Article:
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  #28 (permalink)
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The entire industry will, at a minimum, cite the failed Swedish implementation of a transaction tax; bond trading fell 85%, futures trading fell 98%, options market completely died. And this was in the first week after the tax went into effect. It was repealed about 6 years after implementation. The devastation to the industry was widespread. Revenues from the tax were less than 10% of what was forecast.

Expect every exchange, broker, and intermediary in all asset classes to fight tooth and nail. There's just too much to lose. Libs, particularly one from Oregon, have been floating this stupid idea for 10 years never getting any real traction.

My prediction; the more traction this stupid idea gains, the harder the industry will fight back. Targeted exemptions won't be enough to satisfy those exempt because everyone has something to lose should a transaction tax be implemented. The idea should be a non-starter but in the current political climate with its oppossing income inequality-socialism saves theme, the far leftists in the Democratic party think it's an idea whose time has come.

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Translation tax has been discussed many times

AOC really should be shamed for presenting this as HER's - and no I don't want to fight her name is all over the news .

The Transaction tax web page from congressional budget office.
2016 https://www.cbo.gov/budget-options/2016/52287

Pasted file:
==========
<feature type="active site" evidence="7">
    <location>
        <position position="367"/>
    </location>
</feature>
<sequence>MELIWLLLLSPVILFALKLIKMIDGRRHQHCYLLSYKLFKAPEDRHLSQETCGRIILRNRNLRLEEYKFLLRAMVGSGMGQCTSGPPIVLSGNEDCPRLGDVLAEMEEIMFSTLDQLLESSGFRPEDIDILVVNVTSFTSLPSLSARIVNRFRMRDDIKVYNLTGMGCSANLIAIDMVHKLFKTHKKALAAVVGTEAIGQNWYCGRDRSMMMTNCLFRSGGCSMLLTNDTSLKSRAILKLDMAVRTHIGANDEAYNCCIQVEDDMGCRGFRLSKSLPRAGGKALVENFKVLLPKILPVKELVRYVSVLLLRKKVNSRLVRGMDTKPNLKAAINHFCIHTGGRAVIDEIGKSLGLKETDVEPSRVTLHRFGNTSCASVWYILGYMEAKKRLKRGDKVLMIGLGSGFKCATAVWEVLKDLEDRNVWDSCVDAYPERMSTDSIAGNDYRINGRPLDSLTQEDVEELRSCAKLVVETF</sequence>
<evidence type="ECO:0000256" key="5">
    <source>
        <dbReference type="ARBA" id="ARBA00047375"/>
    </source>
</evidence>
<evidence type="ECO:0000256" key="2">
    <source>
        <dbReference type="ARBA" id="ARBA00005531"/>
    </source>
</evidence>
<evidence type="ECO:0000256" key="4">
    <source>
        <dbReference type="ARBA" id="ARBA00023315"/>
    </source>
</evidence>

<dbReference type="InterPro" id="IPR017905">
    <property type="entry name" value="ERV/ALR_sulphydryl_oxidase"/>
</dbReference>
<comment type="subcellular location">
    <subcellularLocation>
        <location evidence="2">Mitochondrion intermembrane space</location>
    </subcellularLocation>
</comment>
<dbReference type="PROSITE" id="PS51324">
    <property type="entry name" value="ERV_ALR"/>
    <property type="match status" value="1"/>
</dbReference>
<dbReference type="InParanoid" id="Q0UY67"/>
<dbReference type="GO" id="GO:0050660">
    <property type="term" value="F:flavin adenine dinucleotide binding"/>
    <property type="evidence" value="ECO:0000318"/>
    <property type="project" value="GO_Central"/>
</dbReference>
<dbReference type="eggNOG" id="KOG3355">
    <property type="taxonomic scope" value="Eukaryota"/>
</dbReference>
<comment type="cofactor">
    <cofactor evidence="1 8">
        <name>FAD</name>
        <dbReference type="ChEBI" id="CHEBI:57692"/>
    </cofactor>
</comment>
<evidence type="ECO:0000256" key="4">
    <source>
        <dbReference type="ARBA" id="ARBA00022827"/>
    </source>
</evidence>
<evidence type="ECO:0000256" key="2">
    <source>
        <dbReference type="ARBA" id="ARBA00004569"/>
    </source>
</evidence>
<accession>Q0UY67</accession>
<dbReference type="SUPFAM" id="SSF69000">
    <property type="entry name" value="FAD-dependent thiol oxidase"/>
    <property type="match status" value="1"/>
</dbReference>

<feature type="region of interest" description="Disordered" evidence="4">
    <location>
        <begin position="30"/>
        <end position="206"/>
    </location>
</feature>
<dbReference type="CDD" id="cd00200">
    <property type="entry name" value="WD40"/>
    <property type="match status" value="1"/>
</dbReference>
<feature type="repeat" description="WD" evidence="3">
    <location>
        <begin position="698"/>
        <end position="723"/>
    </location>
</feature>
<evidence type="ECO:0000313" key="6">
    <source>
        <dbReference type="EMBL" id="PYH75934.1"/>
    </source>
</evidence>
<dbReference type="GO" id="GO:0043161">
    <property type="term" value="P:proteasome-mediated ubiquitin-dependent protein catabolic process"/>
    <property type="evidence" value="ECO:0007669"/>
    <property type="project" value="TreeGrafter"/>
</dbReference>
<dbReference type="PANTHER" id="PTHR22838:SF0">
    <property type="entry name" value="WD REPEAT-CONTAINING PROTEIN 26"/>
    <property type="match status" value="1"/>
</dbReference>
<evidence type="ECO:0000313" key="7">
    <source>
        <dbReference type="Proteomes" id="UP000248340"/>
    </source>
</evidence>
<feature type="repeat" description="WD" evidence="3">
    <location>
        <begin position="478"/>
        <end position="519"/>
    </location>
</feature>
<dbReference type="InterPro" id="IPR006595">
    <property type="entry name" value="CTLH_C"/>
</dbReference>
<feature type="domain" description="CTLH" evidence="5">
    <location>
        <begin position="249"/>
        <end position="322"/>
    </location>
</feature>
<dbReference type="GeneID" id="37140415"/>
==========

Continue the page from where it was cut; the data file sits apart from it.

2018 https://www.cbo.gov/budget-options/2018/54823

There is a 2011 USELESS response by a Senator --this has been on deck for years.
Futures.io has had this discussion before and there were detailed conclusions the last time

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  #30 (permalink)
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SMCJB View Post
Years ago a lot FTT talk was anti-HFT in nature. Now it seems to be aimed a lot more at 'Wall Street' and the people perceived to have the money. I think their goal will be to tax and reign in the excess and not destroy the capital markets. Obviously even a tiny tax applied to everyone would cause many markets to grind to a halt, and liquidity in all other markets to dry up considerably. So if we assume they don't want that to occur, there has to be exceptions. Question is who would get those exceptions? Market makers? Swap Dealers/Banks? Pension Funds? ECPs? Still don't think it happens, and even if it does most of the trading goes off shore.

Some on the extreme left probably do want to destroy the capital markets and others may want to reform them but have no idea what they are actually doing and could destroy them by accident (as was done in Sweden). I think HFT is a convenient target to zero in on but I agree the sentiment has now become broader. Ultimately, this is all part of a movement to restore some balance to wealth distribution in a country that has seen its middle class hollowed out by US corporations using foreign labor. Luckily, there are easier and less technical ways to do that then the FTT, so you may be right that the FTT never happens. If they couldn't pass it immediately after the Great Recession, they may not be able to pass it now. On the other hand, wealth distribution has only gotten worse since then.

Exchanges moving offshore sounds like a great solution, but is it really practicable? Will laws not be passed to find a way to prevent trading offshore exchanges. Of course, I suppose one could always get vps (and bank account) overseas and then we start getting into a whack-a-mole situation. In the long-term, I think @carofa may be right but that is not going to happen overnite.

Its disturbing when you have people like Robert Reich openly advocating for an FTT. This is from Senator Brian Schatz' twitter feed. He is the one introducing the FTT tax bill in the Senate, not that it will ever see the light of day there for now:

https://twitter.com/nowthisnews/status/1103015573347360768

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Last edited by srgtroy; March 6th, 2019 at 10:09 PM.